Conversations in SWE over the fall and leading into winter largely focused on WE21, including the actual experience of the event (whether in person or virtual), followed by reflections and reports in the aftermath. This, mixed with commentary and accounts of various issues facing women in STEM, accounted for much of the social media postings and discussions.
Outreach and the impact of policies and media messages, particularly on youth, also occupied a portion of the social media landscape. One intriguing post reported that more children in the United States, when asked to draw a picture of a scientist, draw pictures of women scientists. This is in sharp contrast from the past, when children instructed to draw a picture of a scientist would typically draw a man.
Among the comments to this post, in a similar vein one woman reported an observation her young daughter made when preparing for a trip to the doctor. After the mom told her daughter that, unlike her regular doctor (a woman), this particular one would be a man, the daughter’s response was: “Wow, men can be doctors, too? Hmmm. Well, good for them.”
One post that received particular attention was the article “Trailblazing Women Who Broke into Engineering in the 1970s Reflect on What’s Changed — And What Hasn’t.” The author, Laura Ettinger, Ph.D., is a historian at Clarkson University. Dr. Ettinger published results from her research in the 2018 State of Women in Engineering issue of SWE Magazine, and spoke at the State of Women in Engineering presentation at WE18. In this latest article, she summarized that research, much of it conducted with SWE members who came of age in the 1970s. Among the insights from study participants:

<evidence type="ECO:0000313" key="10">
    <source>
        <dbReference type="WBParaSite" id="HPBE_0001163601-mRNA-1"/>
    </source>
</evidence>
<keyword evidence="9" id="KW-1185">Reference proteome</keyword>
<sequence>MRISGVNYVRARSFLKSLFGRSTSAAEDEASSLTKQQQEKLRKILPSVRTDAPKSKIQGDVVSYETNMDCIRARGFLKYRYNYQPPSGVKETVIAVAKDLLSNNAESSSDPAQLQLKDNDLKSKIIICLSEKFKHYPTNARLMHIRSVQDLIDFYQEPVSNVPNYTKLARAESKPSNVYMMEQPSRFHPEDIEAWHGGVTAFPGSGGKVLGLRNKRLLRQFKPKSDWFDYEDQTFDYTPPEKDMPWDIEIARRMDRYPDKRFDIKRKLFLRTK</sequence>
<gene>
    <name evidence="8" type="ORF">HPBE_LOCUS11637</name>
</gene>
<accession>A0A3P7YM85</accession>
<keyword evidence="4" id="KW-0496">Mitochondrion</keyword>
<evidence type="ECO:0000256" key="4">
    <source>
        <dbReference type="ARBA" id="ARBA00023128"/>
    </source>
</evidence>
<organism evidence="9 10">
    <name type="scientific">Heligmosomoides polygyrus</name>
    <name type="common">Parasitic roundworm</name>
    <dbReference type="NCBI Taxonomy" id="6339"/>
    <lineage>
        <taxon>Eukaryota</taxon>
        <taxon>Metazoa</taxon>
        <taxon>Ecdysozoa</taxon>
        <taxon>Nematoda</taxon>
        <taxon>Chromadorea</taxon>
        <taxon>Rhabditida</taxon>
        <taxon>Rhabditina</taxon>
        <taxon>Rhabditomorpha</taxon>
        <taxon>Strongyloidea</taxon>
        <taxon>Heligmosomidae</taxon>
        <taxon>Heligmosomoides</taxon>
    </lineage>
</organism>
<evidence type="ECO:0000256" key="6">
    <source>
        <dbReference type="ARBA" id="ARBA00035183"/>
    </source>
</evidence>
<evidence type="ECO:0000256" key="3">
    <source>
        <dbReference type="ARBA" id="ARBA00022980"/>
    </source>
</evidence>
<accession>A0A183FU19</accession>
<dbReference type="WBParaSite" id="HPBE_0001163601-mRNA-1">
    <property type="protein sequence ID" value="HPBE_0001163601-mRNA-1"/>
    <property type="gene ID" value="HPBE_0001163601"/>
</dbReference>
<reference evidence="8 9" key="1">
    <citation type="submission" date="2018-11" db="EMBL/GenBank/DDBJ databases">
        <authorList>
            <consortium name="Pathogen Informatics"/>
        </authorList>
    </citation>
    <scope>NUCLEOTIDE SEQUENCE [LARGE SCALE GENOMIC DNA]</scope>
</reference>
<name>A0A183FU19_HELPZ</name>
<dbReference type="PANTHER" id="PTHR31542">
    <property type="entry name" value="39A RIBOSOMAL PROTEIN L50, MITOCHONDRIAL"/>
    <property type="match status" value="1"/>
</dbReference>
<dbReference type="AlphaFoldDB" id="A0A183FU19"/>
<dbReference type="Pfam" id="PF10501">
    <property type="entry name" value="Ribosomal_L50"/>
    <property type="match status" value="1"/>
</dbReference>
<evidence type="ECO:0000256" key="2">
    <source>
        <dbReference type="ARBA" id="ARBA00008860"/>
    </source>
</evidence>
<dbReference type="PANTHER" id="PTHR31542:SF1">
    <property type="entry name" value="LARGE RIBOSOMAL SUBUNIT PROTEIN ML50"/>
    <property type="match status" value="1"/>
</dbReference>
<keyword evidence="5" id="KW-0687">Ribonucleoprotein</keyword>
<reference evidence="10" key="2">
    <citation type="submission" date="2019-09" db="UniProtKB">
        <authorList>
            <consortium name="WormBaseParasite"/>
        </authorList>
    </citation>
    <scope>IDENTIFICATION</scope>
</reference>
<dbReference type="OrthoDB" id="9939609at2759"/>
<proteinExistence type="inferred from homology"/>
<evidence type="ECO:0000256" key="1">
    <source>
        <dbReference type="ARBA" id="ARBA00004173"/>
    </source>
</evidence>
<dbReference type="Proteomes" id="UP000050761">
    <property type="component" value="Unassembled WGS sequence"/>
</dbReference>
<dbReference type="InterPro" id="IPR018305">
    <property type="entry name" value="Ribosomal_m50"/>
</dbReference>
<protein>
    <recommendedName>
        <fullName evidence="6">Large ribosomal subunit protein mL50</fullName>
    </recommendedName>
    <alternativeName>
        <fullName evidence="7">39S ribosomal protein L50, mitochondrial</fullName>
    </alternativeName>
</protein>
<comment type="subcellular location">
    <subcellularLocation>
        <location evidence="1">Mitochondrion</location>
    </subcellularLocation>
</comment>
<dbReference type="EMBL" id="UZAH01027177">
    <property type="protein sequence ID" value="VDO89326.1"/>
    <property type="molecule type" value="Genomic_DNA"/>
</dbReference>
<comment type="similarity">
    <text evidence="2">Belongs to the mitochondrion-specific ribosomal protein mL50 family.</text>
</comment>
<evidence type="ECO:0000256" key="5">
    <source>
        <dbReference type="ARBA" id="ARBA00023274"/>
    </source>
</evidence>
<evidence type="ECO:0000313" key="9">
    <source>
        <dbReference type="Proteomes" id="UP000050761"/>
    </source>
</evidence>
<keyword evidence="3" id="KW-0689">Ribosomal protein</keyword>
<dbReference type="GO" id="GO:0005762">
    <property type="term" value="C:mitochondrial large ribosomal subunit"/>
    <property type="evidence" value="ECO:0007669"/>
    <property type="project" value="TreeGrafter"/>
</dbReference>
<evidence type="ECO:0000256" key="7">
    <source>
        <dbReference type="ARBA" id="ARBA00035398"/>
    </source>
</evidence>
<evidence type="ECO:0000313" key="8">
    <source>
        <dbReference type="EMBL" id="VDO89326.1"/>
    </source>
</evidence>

- “Progress is slow” — this was echoed by many participants
- “Go for it!”
- “Use the ‘Old Girls’ Network’ — it does exist … Don’t isolate yourself. You are not the only one with your issue.”
The post can be found on SWE’s Facebook page, and the original article at https://bit.ly/3GOaM5L
Traditionally, the SWE Forum has provided an opportunity to respond to articles or comment on topical issues. Communications are included on a space-available basis; we reserve the right to edit for clarity or to meet space requirements. All opinions are those of the writer and in no way the responsibility of the Society of Women Engineers or SWE Magazine.
Send comments, opinions, or observations to firstname.lastname@example.org or by regular mail to: Letters, SWE Magazine, Society of Women Engineers, 130 E. Randolph St., Suite 3500, Chicago, IL 60601.
Yet another way to engage with the material in SWE is through the Society’s social media — Facebook, Twitter, LinkedIn, and Instagram, as well as the All Together blog.